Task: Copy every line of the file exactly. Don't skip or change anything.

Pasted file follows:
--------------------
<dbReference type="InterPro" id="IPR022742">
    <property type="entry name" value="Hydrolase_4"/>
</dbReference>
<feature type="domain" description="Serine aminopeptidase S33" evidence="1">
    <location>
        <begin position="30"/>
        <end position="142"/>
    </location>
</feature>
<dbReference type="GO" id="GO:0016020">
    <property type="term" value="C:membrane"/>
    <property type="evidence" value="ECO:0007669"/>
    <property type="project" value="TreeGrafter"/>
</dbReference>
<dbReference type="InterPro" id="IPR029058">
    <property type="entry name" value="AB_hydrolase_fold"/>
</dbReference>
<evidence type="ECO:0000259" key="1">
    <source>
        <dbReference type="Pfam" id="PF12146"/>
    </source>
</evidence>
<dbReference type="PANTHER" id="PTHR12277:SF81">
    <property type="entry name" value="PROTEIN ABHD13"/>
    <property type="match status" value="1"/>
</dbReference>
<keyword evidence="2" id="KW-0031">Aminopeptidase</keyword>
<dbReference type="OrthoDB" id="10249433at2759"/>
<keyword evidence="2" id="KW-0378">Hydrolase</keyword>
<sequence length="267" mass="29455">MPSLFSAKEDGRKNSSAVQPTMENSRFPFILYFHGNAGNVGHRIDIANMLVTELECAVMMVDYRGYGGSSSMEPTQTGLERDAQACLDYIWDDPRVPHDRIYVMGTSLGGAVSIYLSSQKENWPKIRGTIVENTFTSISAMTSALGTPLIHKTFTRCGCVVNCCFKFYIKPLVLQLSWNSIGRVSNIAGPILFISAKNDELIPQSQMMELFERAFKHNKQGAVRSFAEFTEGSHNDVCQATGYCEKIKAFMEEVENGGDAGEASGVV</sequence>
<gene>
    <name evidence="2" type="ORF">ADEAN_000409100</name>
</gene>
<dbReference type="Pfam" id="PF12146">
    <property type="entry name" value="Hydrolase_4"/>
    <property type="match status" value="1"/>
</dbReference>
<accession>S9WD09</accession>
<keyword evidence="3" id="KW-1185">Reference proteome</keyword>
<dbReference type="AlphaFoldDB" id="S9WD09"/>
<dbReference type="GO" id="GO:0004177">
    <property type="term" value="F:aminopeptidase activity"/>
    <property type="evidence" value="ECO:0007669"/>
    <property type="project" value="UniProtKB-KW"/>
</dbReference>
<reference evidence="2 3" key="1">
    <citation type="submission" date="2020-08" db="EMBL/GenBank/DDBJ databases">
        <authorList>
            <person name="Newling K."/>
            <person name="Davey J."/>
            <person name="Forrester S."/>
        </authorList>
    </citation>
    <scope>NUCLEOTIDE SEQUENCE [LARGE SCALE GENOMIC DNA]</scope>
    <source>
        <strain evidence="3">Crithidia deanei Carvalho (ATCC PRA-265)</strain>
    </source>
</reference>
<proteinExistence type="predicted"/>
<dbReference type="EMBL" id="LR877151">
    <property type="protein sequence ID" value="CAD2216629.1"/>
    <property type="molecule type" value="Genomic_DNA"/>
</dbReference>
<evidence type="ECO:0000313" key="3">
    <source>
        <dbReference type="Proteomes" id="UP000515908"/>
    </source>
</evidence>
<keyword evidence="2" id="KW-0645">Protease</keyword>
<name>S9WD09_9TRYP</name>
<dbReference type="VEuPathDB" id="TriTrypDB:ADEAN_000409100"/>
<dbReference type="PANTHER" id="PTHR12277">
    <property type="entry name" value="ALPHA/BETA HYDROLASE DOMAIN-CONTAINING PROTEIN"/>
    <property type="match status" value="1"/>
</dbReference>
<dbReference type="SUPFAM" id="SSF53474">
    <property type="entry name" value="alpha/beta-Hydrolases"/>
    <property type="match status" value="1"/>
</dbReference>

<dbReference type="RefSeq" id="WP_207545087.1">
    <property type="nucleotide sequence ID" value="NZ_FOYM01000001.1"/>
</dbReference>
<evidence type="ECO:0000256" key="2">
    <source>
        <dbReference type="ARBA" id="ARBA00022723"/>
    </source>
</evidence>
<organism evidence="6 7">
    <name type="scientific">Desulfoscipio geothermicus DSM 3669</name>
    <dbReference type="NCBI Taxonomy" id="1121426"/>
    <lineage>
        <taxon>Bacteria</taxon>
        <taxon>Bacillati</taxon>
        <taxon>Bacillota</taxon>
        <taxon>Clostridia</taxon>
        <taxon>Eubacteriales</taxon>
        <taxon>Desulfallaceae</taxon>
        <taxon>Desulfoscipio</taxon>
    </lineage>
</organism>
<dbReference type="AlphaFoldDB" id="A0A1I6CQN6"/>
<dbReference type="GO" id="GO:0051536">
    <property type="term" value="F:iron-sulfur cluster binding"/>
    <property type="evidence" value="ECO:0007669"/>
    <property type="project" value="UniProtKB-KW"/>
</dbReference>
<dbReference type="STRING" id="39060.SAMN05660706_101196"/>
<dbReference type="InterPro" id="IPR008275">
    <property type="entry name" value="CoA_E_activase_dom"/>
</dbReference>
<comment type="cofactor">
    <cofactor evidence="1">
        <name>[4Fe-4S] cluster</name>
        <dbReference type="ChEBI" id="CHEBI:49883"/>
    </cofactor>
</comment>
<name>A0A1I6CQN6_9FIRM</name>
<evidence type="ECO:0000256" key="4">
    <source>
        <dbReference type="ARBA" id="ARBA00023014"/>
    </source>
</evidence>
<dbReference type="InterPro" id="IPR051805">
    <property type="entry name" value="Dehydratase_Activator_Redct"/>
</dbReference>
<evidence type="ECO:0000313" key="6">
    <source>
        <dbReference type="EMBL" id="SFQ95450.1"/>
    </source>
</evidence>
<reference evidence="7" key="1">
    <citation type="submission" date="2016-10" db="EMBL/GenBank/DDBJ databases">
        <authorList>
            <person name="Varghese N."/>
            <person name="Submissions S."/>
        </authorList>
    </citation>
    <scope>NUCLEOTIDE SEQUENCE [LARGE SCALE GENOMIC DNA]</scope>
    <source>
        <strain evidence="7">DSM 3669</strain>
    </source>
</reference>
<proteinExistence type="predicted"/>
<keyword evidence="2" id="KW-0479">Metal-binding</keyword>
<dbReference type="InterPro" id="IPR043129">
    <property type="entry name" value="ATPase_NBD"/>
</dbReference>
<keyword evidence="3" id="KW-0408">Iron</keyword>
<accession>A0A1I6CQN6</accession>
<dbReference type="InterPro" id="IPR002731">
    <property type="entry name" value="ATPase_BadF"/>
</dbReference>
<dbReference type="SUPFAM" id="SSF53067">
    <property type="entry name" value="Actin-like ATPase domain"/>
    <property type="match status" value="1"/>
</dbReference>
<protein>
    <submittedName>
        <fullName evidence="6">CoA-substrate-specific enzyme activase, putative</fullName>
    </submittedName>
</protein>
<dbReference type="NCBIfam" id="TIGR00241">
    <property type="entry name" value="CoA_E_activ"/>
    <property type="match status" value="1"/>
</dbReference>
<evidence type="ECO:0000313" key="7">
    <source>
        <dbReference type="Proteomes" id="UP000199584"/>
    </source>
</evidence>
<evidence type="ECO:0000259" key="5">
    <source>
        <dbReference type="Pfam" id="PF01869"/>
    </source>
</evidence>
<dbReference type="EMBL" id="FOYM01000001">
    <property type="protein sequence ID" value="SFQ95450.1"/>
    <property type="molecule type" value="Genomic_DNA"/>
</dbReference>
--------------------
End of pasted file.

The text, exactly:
<dbReference type="InterPro" id="IPR022742">
    <property type="entry name" value="Hydrolase_4"/>
</dbReference>
<feature type="domain" description="Serine aminopeptidase S33" evidence="1">
    <location>
        <begin position="30"/>
        <end position="142"/>
    </location>
</feature>
<dbReference type="GO" id="GO:0016020">
    <property type="term" value="C:membrane"/>
    <property type="evidence" value="ECO:0007669"/>
    <property type="project" value="TreeGrafter"/>
</dbReference>
<dbReference type="InterPro" id="IPR029058">
    <property type="entry name" value="AB_hydrolase_fold"/>
</dbReference>
<evidence type="ECO:0000259" key="1">
    <source>
        <dbReference type="Pfam" id="PF12146"/>
    </source>
</evidence>
<dbReference type="PANTHER" id="PTHR12277:SF81">
    <property type="entry name" value="PROTEIN ABHD13"/>
    <property type="match status" value="1"/>
</dbReference>
<keyword evidence="2" id="KW-0031">Aminopeptidase</keyword>
<dbReference type="OrthoDB" id="10249433at2759"/>
<keyword evidence="2" id="KW-0378">Hydrolase</keyword>
<sequence length="267" mass="29455">MPSLFSAKEDGRKNSSAVQPTMENSRFPFILYFHGNAGNVGHRIDIANMLVTELECAVMMVDYRGYGGSSSMEPTQTGLERDAQACLDYIWDDPRVPHDRIYVMGTSLGGAVSIYLSSQKENWPKIRGTIVENTFTSISAMTSALGTPLIHKTFTRCGCVVNCCFKFYIKPLVLQLSWNSIGRVSNIAGPILFISAKNDELIPQSQMMELFERAFKHNKQGAVRSFAEFTEGSHNDVCQATGYCEKIKAFMEEVENGGDAGEASGVV</sequence>
<gene>
    <name evidence="2" type="ORF">ADEAN_000409100</name>
</gene>
<dbReference type="Pfam" id="PF12146">
    <property type="entry name" value="Hydrolase_4"/>
    <property type="match status" value="1"/>
</dbReference>
<accession>S9WD09</accession>
<keyword evidence="3" id="KW-1185">Reference proteome</keyword>
<dbReference type="AlphaFoldDB" id="S9WD09"/>
<dbReference type="GO" id="GO:0004177">
    <property type="term" value="F:aminopeptidase activity"/>
    <property type="evidence" value="ECO:0007669"/>
    <property type="project" value="UniProtKB-KW"/>
</dbReference>
<reference evidence="2 3" key="1">
    <citation type="submission" date="2020-08" db="EMBL/GenBank/DDBJ databases">
        <authorList>
            <person name="Newling K."/>
            <person name="Davey J."/>
            <person name="Forrester S."/>
        </authorList>
    </citation>
    <scope>NUCLEOTIDE SEQUENCE [LARGE SCALE GENOMIC DNA]</scope>
    <source>
        <strain evidence="3">Crithidia deanei Carvalho (ATCC PRA-265)</strain>
    </source>
</reference>
<proteinExistence type="predicted"/>
<dbReference type="EMBL" id="LR877151">
    <property type="protein sequence ID" value="CAD2216629.1"/>
    <property type="molecule type" value="Genomic_DNA"/>
</dbReference>
<evidence type="ECO:0000313" key="3">
    <source>
        <dbReference type="Proteomes" id="UP000515908"/>
    </source>
</evidence>
<keyword evidence="2" id="KW-0645">Protease</keyword>
<name>S9WD09_9TRYP</name>
<dbReference type="VEuPathDB" id="TriTrypDB:ADEAN_000409100"/>
<dbReference type="PANTHER" id="PTHR12277">
    <property type="entry name" value="ALPHA/BETA HYDROLASE DOMAIN-CONTAINING PROTEIN"/>
    <property type="match status" value="1"/>
</dbReference>
<dbReference type="SUPFAM" id="SSF53474">
    <property type="entry name" value="alpha/beta-Hydrolases"/>
    <property type="match status" value="1"/>
</dbReference>

<dbReference type="RefSeq" id="WP_207545087.1">
    <property type="nucleotide sequence ID" value="NZ_FOYM01000001.1"/>
</dbReference>
<evidence type="ECO:0000256" key="2">
    <source>
        <dbReference type="ARBA" id="ARBA00022723"/>
    </source>
</evidence>
<organism evidence="6 7">
    <name type="scientific">Desulfoscipio geothermicus DSM 3669</name>
    <dbReference type="NCBI Taxonomy" id="1121426"/>
    <lineage>
        <taxon>Bacteria</taxon>
        <taxon>Bacillati</taxon>
        <taxon>Bacillota</taxon>
        <taxon>Clostridia</taxon>
        <taxon>Eubacteriales</taxon>
        <taxon>Desulfallaceae</taxon>
        <taxon>Desulfoscipio</taxon>
    </lineage>
</organism>
<dbReference type="AlphaFoldDB" id="A0A1I6CQN6"/>
<dbReference type="GO" id="GO:0051536">
    <property type="term" value="F:iron-sulfur cluster binding"/>
    <property type="evidence" value="ECO:0007669"/>
    <property type="project" value="UniProtKB-KW"/>
</dbReference>
<dbReference type="STRING" id="39060.SAMN05660706_101196"/>
<dbReference type="InterPro" id="IPR008275">
    <property type="entry name" value="CoA_E_activase_dom"/>
</dbReference>
<comment type="cofactor">
    <cofactor evidence="1">
        <name>[4Fe-4S] cluster</name>
        <dbReference type="ChEBI" id="CHEBI:49883"/>
    </cofactor>
</comment>
<name>A0A1I6CQN6_9FIRM</name>
<evidence type="ECO:0000256" key="4">
    <source>
        <dbReference type="ARBA" id="ARBA00023014"/>
    </source>
</evidence>
<dbReference type="InterPro" id="IPR051805">
    <property type="entry name" value="Dehydratase_Activator_Redct"/>
</dbReference>
<evidence type="ECO:0000313" key="6">
    <source>
        <dbReference type="EMBL" id="SFQ95450.1"/>
    </source>
</evidence>
<reference evidence="7" key="1">
    <citation type="submission" date="2016-10" db="EMBL/GenBank/DDBJ databases">
        <authorList>
            <person name="Varghese N."/>
            <person name="Submissions S."/>
        </authorList>
    </citation>
    <scope>NUCLEOTIDE SEQUENCE [LARGE SCALE GENOMIC DNA]</scope>
    <source>
        <strain evidence="7">DSM 3669</strain>
    </source>
</reference>
<proteinExistence type="predicted"/>
<keyword evidence="2" id="KW-0479">Metal-binding</keyword>
<dbReference type="InterPro" id="IPR043129">
    <property type="entry name" value="ATPase_NBD"/>
</dbReference>
<keyword evidence="3" id="KW-0408">Iron</keyword>
<accession>A0A1I6CQN6</accession>
<dbReference type="InterPro" id="IPR002731">
    <property type="entry name" value="ATPase_BadF"/>
</dbReference>
<dbReference type="SUPFAM" id="SSF53067">
    <property type="entry name" value="Actin-like ATPase domain"/>
    <property type="match status" value="1"/>
</dbReference>
<protein>
    <submittedName>
        <fullName evidence="6">CoA-substrate-specific enzyme activase, putative</fullName>
    </submittedName>
</protein>
<dbReference type="NCBIfam" id="TIGR00241">
    <property type="entry name" value="CoA_E_activ"/>
    <property type="match status" value="1"/>
</dbReference>
<evidence type="ECO:0000313" key="7">
    <source>
        <dbReference type="Proteomes" id="UP000199584"/>
    </source>
</evidence>
<evidence type="ECO:0000259" key="5">
    <source>
        <dbReference type="Pfam" id="PF01869"/>
    </source>
</evidence>
<dbReference type="EMBL" id="FOYM01000001">
    <property type="protein sequence ID" value="SFQ95450.1"/>
    <property type="molecule type" value="Genomic_DNA"/>
</dbReference>